Glasvegas (formed 2006) Glasvegas are a Scottish band that formed in the Dalmarnock region of Glasgow. The line-up of the band consists of James Allan on vocals and rhythm guitar, Rab Allan on lead guitar and backing vocals, Caroline McKay on drums and Paul Donoghue on bass guitar and backing vocals.
The Story So Far: After forming the band in 2006, Glasvegas played at the legendary Glasgow venue, King Tut's Wah Wah Hut. It was at this gig that they were spotted by the former Creation label manager, Alan McGee. McGee has since become an outspoken supporter of Glasvegas.
The band's first single, 'Go Square Go!' was released in October 2006. The release was self-funded by the band. The second single, 'Daddy's Gone' was released in November 2007. The single sold out and the NME music paper named it the second best single of the year. 'It's My Own Cheating Heart That Makes Me Lie' was the band's third single, released in February 2008.
Following the release of the third single, Glasvegas signed to Columbia Records, following a major label bidding war. Two weeks after signing the deal, they won the Philip Hall Radar Award at the NME Awards. Philip Hall was the founder of the Hall Or Nothing press company, and the award has become a prestigious recognition of new talent.
The band's debut album, Glasvegas, was produced by James Allan and Rich Costey, at Brooklyn Recording Studios in New York. Costey has previously worked with the likes of Franz Ferdinand, Interpol and Muse.
The album's release date was set for September 2008 and the band took the unusual move of ensuring that fans that had previously bought the singles through iTunes would not get charged again for those tracks when they bought the album in the same way.
The album received a great deal of critical acclaim, with Observer Music Monthly likening it, in stature, to Oasis' Definitely Maybe and many journalists comparing the band's sound to that of My Bloody Valentine and other 'shoegaze' bands like Ride and The Jesus and Mary Chain (another Scottish band once championed by McGee).
It seems inconceivable to think that, for a band seemingly on the cusp of widespread international recognition less than five years ago, any mention of the name "Glasvegas" these days is usually preceded by "Whatever happened to.?" Public breakdowns, band members departing and the ignominy of being dropped by a major record label all being contributing factors, it's fair to say Glasvegas have several good reasons to believe lady luck and the treacherous nature of the music industry have conspired against them. Ever since their highly acclaimed debut emerged five years ago this month, the weight of expectation has proved an unbearably terse burden for the band and something which has dogged them ever since. While initially well received critically in some quarters, 2011's follow-up record 'Euphoric Heartbreak' failed to capture the imagination of Joe Public despite its ambitious overtones. Which brings us to where Glasvegas find themselves at this present moment in time.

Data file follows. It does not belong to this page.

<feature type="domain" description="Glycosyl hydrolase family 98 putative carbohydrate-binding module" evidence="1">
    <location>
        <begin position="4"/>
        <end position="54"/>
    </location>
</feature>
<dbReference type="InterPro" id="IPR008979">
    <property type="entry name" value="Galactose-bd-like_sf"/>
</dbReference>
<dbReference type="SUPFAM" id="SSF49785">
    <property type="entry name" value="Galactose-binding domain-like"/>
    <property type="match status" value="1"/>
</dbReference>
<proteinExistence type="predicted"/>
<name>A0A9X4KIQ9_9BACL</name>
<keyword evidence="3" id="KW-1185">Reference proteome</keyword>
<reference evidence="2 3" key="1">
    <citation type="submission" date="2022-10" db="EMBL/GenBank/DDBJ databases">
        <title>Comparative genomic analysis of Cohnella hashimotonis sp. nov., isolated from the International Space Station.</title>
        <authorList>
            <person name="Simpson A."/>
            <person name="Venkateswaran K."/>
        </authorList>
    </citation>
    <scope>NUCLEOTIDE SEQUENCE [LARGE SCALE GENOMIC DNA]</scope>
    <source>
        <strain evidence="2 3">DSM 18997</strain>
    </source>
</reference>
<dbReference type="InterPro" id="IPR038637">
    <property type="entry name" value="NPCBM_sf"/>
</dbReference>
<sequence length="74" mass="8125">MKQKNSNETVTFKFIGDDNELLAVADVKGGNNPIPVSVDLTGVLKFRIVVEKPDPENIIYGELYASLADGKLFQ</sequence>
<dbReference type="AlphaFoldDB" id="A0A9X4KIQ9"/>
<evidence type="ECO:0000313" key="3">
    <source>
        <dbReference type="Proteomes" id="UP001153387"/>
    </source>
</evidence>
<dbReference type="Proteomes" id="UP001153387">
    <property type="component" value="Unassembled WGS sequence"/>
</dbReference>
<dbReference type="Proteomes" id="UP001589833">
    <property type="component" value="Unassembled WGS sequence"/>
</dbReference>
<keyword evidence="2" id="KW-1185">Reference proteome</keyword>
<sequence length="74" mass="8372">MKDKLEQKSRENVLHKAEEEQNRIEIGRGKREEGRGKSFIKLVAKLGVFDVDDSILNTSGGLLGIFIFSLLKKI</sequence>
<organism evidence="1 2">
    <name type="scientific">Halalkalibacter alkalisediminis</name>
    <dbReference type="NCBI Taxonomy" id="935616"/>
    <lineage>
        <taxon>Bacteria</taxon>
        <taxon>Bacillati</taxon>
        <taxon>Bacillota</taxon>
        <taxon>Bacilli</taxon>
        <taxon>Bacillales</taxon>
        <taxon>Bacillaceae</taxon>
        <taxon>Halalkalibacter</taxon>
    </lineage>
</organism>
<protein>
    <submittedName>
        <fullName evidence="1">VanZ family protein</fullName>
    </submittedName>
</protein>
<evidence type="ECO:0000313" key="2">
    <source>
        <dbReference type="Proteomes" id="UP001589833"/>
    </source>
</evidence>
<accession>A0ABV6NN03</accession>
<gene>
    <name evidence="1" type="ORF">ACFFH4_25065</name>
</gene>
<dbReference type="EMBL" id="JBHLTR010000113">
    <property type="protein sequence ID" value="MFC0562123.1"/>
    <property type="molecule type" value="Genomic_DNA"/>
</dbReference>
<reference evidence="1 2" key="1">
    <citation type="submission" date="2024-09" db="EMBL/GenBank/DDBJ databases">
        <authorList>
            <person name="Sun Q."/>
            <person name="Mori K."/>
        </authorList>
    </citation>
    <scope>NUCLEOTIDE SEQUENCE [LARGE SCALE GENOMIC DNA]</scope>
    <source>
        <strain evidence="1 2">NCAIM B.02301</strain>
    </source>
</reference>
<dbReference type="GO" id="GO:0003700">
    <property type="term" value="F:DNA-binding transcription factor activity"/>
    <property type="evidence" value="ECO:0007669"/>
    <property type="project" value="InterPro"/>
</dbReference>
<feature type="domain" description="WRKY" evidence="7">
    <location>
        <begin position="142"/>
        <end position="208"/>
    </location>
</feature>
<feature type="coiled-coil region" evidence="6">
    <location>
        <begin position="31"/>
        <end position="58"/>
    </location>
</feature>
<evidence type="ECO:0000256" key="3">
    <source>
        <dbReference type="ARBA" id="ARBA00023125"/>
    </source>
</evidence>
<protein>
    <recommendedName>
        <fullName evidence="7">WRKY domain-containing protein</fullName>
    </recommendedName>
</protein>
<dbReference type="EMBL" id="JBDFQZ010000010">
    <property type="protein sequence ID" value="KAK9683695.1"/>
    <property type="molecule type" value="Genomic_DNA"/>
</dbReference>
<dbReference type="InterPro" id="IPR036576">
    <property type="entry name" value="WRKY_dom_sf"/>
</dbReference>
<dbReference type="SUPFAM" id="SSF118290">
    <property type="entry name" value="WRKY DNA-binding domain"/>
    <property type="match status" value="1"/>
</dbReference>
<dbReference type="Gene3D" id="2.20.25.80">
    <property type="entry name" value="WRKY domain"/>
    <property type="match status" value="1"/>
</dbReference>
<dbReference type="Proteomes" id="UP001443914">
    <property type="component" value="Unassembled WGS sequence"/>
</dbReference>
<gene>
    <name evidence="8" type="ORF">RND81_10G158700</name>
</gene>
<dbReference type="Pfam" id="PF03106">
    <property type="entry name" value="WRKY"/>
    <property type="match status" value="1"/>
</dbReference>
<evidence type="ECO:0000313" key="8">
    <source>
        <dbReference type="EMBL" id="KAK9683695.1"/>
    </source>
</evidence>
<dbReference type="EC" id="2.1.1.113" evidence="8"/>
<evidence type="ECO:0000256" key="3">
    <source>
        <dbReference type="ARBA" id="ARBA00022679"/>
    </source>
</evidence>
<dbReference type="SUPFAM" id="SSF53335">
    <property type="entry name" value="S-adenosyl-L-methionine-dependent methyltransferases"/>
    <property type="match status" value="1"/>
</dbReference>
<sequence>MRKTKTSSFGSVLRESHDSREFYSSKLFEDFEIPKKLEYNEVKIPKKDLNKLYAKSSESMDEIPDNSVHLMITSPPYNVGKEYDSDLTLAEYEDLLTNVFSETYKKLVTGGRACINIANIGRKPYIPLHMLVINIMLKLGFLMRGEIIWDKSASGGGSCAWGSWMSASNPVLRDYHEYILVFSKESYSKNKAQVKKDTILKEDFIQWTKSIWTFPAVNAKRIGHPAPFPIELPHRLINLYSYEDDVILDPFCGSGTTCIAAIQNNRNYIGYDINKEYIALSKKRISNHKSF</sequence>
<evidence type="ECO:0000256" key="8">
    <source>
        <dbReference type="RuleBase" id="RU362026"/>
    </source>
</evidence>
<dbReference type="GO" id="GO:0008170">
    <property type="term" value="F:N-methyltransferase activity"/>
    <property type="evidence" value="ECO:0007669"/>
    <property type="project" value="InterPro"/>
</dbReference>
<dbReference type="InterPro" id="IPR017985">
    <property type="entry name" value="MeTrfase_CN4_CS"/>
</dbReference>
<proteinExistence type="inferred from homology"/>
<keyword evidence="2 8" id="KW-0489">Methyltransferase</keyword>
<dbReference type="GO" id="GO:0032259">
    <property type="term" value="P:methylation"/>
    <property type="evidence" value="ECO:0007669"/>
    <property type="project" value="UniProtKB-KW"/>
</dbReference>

Having regrouped shortly after the severance of their contract with Columbia, it wasn't long before the songs started taking shape for the next record. Indeed, several of those that made it onto 'Later. When The TV Turns To Static' have been a part of the live set for a good fifteen months or so now. At the time, still without a label, the band set up their own Go Wow imprint solely for the purpose of releasing the album. Since then, of course, Glasvegas have inked a deal with another major (BMG), but at the time of recording 'Later.' it would be difficult to envisage morale in the camp to be anything but low. Which is probably why, for the most part, 'Later.' takes a very maudlin, self-deprecating journey and, perversely, sounds all the more interesting than its predecessor as a result.
With its brooding introductory bassline wrenching at the speakers, building emphatically throughout, the title track sounds like a close cousin of 'It's My Own Cheating Heart That Makes Me Cry'. James Allan opines "I didn't want to walk away" in the most passive, lovelorn manner while cousin Rab's guitar swoons on the surface. As a result, it manifests as arguably Glasvegas' most defining moment since that first record, and in many ways sets the agenda for what follows.
Continue reading: Glasvegas - Later. When The TV Turns To Static Album Review
It's difficult to know where to start with Glasvegas. There's the version that musically referenced a boxing match between The Libertines and The Jesus & Mary Chain - the Reid brothers inevitably won by an early knock out - or the one that seemed to traverse into a celebrity world where believing one's own hype was the order of the day. Even now, listening back to those early demos of 'I'm Gonna Get Stabbed' and 'Flowers And Football Tops' it's nigh-on impossible to pinpoint where that band fuelled on raw energy and enthusiastic bravado turned into the more studied, stadium fixated product on display throughout 'Euphoric /// Heartbreak \\\'.
Continue reading: Glasvegas, Euphoric Heartbreak Album Review